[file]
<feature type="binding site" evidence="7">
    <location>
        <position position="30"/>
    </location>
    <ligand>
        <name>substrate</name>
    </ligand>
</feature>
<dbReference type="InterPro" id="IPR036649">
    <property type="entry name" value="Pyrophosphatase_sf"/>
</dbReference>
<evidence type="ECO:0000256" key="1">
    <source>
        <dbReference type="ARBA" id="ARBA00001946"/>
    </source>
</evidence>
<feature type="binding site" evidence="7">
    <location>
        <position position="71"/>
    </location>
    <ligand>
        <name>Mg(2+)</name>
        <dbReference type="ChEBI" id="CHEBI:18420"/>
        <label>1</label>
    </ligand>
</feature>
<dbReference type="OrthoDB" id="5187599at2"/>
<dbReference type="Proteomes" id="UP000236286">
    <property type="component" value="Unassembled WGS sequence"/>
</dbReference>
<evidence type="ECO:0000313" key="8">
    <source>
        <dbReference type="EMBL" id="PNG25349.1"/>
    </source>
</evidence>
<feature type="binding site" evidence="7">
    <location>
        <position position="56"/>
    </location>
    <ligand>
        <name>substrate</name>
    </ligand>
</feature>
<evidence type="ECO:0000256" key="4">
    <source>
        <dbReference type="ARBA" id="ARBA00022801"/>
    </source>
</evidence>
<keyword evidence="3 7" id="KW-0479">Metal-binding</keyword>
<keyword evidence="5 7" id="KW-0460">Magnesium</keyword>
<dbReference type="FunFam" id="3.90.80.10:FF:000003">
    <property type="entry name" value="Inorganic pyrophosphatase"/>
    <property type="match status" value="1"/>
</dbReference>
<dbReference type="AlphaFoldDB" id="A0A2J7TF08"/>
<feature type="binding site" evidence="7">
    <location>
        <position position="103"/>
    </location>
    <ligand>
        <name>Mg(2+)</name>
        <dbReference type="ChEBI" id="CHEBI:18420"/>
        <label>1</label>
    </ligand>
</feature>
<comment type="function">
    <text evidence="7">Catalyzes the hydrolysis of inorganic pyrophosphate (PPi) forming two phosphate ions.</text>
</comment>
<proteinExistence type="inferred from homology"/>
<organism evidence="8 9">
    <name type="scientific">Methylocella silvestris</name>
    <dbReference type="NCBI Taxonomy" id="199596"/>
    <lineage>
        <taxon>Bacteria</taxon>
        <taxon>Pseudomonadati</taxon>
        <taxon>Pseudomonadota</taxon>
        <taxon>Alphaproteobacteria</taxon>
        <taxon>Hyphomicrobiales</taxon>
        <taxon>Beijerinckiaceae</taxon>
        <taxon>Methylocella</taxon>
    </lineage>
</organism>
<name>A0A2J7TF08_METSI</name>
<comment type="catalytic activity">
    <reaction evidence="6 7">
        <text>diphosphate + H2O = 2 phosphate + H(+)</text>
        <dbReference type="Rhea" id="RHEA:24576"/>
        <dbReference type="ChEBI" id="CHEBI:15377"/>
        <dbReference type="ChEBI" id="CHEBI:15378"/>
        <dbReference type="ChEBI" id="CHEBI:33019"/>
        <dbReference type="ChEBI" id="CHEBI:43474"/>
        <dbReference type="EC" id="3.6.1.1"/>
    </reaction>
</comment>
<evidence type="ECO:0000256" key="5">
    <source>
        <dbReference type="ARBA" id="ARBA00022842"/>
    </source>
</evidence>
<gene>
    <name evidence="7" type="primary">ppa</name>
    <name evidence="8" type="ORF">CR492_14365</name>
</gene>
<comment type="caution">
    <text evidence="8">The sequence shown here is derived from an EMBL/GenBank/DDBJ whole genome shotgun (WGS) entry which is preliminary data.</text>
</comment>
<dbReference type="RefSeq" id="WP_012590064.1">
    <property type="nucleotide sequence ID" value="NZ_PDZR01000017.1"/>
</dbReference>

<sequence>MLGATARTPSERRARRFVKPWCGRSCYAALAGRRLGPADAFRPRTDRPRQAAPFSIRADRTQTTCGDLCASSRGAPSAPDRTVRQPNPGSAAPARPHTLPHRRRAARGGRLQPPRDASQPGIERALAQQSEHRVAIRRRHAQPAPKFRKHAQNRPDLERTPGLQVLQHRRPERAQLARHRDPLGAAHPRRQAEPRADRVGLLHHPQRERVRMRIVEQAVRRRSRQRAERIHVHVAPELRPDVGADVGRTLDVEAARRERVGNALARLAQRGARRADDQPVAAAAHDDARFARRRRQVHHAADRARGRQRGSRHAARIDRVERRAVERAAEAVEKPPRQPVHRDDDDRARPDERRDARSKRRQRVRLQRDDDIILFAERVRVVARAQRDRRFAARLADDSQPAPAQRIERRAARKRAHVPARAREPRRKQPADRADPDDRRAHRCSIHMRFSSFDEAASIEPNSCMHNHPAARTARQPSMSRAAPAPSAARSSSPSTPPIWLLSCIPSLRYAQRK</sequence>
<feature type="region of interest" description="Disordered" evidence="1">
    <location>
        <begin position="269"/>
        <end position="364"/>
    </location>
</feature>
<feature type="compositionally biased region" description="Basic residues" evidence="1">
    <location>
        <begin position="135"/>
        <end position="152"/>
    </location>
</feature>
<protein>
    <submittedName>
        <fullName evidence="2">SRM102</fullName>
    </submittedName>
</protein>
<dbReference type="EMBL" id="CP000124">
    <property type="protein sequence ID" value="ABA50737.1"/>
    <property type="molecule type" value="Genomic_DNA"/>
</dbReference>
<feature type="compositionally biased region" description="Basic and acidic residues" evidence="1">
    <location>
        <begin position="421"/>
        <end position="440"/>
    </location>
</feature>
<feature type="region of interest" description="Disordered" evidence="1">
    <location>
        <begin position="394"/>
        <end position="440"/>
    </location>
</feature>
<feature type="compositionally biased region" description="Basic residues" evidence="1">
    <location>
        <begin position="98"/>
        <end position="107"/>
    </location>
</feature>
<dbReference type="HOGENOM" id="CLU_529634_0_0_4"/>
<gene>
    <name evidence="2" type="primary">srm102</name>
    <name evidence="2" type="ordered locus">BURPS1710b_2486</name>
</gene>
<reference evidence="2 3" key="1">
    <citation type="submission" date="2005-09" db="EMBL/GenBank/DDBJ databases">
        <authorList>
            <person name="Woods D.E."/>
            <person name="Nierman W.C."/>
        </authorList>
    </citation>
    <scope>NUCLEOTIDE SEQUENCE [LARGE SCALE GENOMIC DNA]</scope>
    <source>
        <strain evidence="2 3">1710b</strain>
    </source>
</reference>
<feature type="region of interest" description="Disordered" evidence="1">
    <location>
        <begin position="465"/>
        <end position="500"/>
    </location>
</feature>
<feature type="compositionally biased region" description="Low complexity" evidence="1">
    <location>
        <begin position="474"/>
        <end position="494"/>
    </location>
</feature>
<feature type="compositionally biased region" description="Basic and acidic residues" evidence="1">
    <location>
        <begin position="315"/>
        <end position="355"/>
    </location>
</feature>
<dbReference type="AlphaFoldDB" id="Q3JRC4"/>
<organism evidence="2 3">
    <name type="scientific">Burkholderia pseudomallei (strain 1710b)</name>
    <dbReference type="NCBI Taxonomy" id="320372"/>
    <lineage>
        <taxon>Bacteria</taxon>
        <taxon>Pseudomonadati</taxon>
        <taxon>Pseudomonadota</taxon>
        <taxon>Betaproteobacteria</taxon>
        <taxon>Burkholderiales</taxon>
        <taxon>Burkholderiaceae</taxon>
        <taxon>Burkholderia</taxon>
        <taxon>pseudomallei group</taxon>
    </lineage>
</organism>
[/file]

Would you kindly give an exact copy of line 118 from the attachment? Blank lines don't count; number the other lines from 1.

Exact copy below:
    <location>